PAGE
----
Ford's Super Duty trucks exude their big and brawny nature, from the massive front grille to the equally large tailgate stamped with "SUPER DUTY" on the bottom. These trucks, which have not switched to an aluminum-intensive body like the F-150, can be configured with 6-3/4-foot or 8-foot beds, and with regular, super-cab or crew cabins. F-450 models come with two pairs of rear wheels that enable it to carry extreme loads. Even the smallest of the Super Duty models is large. A regular-cab model, fitted with an 8-foot bed, is 227.6 inches in length, while the longest comes in at 263 inches.
As noted in the Interior section, the 2016 Ford Super Duty spans a broad swath in what you get. At its most basic F-250 XL form, you'll still have to crank your own windows and will be limited to a 2-speaker AM/FM radio. In that model, designed as a basic work truck, even cruise control is optional. Moving up models brings far more creature comforts. All Super Duty trucks feature trailer-sway control and roll-stability control. On the F-250 and F-350, the gasoline-powered 6.2-liter V8 remains standard, while the F-450 gets the recently revamped Power Stroke 6.7-liter diesel V8.
If you're hauling or towing with your 2016 F-250 or F-350, then step up to the brawnier 6.7-liter Power Stroke turbodiesel V8. Other options vary with trim level. Models with the diesel engine can be equipped with a Live Drive Power Takeoff to run auxiliary equipment such as a snowplow, truck lift or cement mixer, and the diesels can be equipped with a "Jake brake," just like a full-size semi. Lest you think the Super Duty is all work and no play, creature comforts abound, such as climate-controlled seats, navigation system, Sony premium audio and the MyFord Touch infotainment system.
The 2016 Super Duty is available with two V8 engines, a 6.2-liter gasoline unit that is the base powerplant or, for those needing maximum power, a 6.7-liter Power Stroke turbodiesel. Both are fitted to a 6-speed automatic transmission and can be had in 2-wheel drive or 4-wheel drive (4WD is standard on the F-450). The gasoline engine runs on regular unleaded and is E85 compatible. An option package can make the gasoline engine capable of running on compressed natural gas (CNG) or liquefied petroleum (propane) gas (LPG), but does not include the fuel tanks or other equipment. In diesel models, Ford says nitrogen oxide levels are reduced more than 80 percent vs. previous generations. The EPA does not give fuel-economy ratings for either of these engines.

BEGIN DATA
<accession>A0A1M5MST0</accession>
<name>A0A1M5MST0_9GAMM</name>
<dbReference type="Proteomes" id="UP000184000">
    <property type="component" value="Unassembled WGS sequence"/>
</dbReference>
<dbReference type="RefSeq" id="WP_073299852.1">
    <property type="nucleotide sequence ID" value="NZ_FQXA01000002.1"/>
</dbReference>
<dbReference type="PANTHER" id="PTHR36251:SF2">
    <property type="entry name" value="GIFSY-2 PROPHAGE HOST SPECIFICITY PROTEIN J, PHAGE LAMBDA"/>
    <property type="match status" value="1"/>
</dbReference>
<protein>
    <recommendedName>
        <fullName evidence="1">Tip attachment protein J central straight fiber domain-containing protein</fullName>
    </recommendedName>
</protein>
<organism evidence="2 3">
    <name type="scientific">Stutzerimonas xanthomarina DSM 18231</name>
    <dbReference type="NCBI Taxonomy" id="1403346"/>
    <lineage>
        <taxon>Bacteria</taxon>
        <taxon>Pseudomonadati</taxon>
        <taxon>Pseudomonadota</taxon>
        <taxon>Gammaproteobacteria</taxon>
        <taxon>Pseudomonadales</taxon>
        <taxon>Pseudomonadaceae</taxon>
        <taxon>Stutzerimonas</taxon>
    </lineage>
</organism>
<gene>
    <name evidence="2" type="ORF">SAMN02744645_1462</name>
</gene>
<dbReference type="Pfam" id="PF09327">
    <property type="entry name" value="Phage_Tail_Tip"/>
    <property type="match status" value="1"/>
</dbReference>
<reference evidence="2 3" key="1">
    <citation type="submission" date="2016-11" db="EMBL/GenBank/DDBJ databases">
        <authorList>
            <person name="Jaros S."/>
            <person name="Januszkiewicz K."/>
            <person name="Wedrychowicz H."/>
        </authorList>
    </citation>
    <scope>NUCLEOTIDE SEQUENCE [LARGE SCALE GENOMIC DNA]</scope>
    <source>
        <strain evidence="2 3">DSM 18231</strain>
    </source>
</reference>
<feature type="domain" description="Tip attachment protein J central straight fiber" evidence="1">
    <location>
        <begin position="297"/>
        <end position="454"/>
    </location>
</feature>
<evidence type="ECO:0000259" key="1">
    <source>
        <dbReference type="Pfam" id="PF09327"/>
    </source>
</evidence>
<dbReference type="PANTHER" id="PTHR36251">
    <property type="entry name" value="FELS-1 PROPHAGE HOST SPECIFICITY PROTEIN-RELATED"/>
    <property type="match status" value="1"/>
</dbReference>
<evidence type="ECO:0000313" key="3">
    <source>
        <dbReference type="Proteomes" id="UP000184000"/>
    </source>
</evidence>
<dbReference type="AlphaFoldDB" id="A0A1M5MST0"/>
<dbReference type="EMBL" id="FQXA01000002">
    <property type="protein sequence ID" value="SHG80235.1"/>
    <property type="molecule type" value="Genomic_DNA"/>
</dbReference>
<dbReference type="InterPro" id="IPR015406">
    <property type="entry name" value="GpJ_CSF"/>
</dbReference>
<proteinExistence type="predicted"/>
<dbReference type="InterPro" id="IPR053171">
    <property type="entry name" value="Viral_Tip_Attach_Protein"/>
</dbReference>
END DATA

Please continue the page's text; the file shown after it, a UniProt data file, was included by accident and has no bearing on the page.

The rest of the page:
385 horsepower @ 5,500 rpm
405 lb-ft of torque @ 4,500 rpm
EPA city/highway fuel economy: NA
6.7-liter turbocharged diesel V8
440 horsepower @ 2,800 rpm
860 lb-ft of torque @ 1,600 rpm
EPA city/highway fuel economy: NA
With so many models, bed and cab sizes, and trim levels, the 2016 Ford Super Duty can fit an array of budgets, from a landscaping business on a tight budget to a wealthy horse owner seeking sublime transportation. As a basic work truck, a 2016 Ford F-250 carries a Manufacturer’s Suggested Retail Price (MSRP) just over $33,000. A top-line F-450 starts over $70,000. In reality, most buyers will find a Super Duty truck that meets their needs somewhere in the middle. At these prices, Ford's heavy-duty trucks are in line with those offered by GMC Sierra and Chevrolet Silverado, while the Ram 2500 undercuts the Ford by a couple thousand dollars. Before buying, be sure to check the KBB.com Fair Purchase Price to see what others in your area are paying for their new truck. Historically, the Ford Super Duty has had fair-to-good resale value, depending on configuration.